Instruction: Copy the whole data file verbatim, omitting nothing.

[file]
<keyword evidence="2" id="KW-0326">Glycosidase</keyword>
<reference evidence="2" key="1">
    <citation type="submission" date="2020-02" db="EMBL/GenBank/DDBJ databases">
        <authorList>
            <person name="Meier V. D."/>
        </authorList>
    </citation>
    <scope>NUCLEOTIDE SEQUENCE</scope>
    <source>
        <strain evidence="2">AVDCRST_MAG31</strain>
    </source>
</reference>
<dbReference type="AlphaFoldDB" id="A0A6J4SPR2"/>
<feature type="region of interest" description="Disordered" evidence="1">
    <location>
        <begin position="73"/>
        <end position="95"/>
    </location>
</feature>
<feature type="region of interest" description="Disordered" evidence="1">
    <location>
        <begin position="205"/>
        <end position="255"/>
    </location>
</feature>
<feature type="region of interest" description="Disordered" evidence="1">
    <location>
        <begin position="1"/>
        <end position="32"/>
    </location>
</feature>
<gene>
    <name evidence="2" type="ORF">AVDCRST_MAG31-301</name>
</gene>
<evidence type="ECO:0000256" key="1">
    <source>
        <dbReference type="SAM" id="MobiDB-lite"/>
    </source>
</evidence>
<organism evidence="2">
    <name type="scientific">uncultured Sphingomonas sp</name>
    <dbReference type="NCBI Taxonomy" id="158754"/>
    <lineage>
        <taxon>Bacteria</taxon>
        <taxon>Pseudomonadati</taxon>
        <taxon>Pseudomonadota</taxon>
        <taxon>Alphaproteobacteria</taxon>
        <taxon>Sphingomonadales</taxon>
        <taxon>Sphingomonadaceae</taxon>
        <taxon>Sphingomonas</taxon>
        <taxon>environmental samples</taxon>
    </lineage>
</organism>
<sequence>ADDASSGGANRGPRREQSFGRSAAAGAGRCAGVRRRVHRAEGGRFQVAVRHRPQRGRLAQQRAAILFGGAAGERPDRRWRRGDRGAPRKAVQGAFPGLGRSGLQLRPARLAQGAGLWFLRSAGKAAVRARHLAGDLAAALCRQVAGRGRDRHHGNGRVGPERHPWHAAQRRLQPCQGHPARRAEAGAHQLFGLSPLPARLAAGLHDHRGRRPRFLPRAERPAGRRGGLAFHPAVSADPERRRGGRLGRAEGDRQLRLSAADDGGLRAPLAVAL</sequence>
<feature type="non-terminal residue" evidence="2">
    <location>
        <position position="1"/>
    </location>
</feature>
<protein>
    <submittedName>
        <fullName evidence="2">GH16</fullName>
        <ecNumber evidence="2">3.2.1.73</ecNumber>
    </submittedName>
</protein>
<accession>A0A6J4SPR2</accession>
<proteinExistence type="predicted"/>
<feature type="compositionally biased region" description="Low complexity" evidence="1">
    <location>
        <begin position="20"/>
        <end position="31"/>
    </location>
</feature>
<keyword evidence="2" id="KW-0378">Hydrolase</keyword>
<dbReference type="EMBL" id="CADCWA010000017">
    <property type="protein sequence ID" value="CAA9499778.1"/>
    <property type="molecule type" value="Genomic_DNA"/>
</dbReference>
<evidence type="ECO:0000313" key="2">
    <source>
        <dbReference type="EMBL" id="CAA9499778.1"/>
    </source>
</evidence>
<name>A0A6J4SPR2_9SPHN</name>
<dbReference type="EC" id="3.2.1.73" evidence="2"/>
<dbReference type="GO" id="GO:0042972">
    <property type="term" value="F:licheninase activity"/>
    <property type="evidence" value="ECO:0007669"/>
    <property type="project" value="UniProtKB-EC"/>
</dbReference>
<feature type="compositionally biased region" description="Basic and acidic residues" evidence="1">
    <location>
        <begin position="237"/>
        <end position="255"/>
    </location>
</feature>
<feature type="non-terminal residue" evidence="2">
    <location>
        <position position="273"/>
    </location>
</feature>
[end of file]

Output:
<keyword evidence="2" id="KW-0326">Glycosidase</keyword>
<reference evidence="2" key="1">
    <citation type="submission" date="2020-02" db="EMBL/GenBank/DDBJ databases">
        <authorList>
            <person name="Meier V. D."/>
        </authorList>
    </citation>
    <scope>NUCLEOTIDE SEQUENCE</scope>
    <source>
        <strain evidence="2">AVDCRST_MAG31</strain>
    </source>
</reference>
<dbReference type="AlphaFoldDB" id="A0A6J4SPR2"/>
<feature type="region of interest" description="Disordered" evidence="1">
    <location>
        <begin position="73"/>
        <end position="95"/>
    </location>
</feature>
<feature type="region of interest" description="Disordered" evidence="1">
    <location>
        <begin position="205"/>
        <end position="255"/>
    </location>
</feature>
<feature type="region of interest" description="Disordered" evidence="1">
    <location>
        <begin position="1"/>
        <end position="32"/>
    </location>
</feature>
<gene>
    <name evidence="2" type="ORF">AVDCRST_MAG31-301</name>
</gene>
<evidence type="ECO:0000256" key="1">
    <source>
        <dbReference type="SAM" id="MobiDB-lite"/>
    </source>
</evidence>
<organism evidence="2">
    <name type="scientific">uncultured Sphingomonas sp</name>
    <dbReference type="NCBI Taxonomy" id="158754"/>
    <lineage>
        <taxon>Bacteria</taxon>
        <taxon>Pseudomonadati</taxon>
        <taxon>Pseudomonadota</taxon>
        <taxon>Alphaproteobacteria</taxon>
        <taxon>Sphingomonadales</taxon>
        <taxon>Sphingomonadaceae</taxon>
        <taxon>Sphingomonas</taxon>
        <taxon>environmental samples</taxon>
    </lineage>
</organism>
<sequence>ADDASSGGANRGPRREQSFGRSAAAGAGRCAGVRRRVHRAEGGRFQVAVRHRPQRGRLAQQRAAILFGGAAGERPDRRWRRGDRGAPRKAVQGAFPGLGRSGLQLRPARLAQGAGLWFLRSAGKAAVRARHLAGDLAAALCRQVAGRGRDRHHGNGRVGPERHPWHAAQRRLQPCQGHPARRAEAGAHQLFGLSPLPARLAAGLHDHRGRRPRFLPRAERPAGRRGGLAFHPAVSADPERRRGGRLGRAEGDRQLRLSAADDGGLRAPLAVAL</sequence>
<feature type="non-terminal residue" evidence="2">
    <location>
        <position position="1"/>
    </location>
</feature>
<protein>
    <submittedName>
        <fullName evidence="2">GH16</fullName>
        <ecNumber evidence="2">3.2.1.73</ecNumber>
    </submittedName>
</protein>
<accession>A0A6J4SPR2</accession>
<proteinExistence type="predicted"/>
<feature type="compositionally biased region" description="Low complexity" evidence="1">
    <location>
        <begin position="20"/>
        <end position="31"/>
    </location>
</feature>
<keyword evidence="2" id="KW-0378">Hydrolase</keyword>
<dbReference type="EMBL" id="CADCWA010000017">
    <property type="protein sequence ID" value="CAA9499778.1"/>
    <property type="molecule type" value="Genomic_DNA"/>
</dbReference>
<evidence type="ECO:0000313" key="2">
    <source>
        <dbReference type="EMBL" id="CAA9499778.1"/>
    </source>
</evidence>
<name>A0A6J4SPR2_9SPHN</name>
<dbReference type="EC" id="3.2.1.73" evidence="2"/>
<dbReference type="GO" id="GO:0042972">
    <property type="term" value="F:licheninase activity"/>
    <property type="evidence" value="ECO:0007669"/>
    <property type="project" value="UniProtKB-EC"/>
</dbReference>
<feature type="compositionally biased region" description="Basic and acidic residues" evidence="1">
    <location>
        <begin position="237"/>
        <end position="255"/>
    </location>
</feature>
<feature type="non-terminal residue" evidence="2">
    <location>
        <position position="273"/>
    </location>
</feature>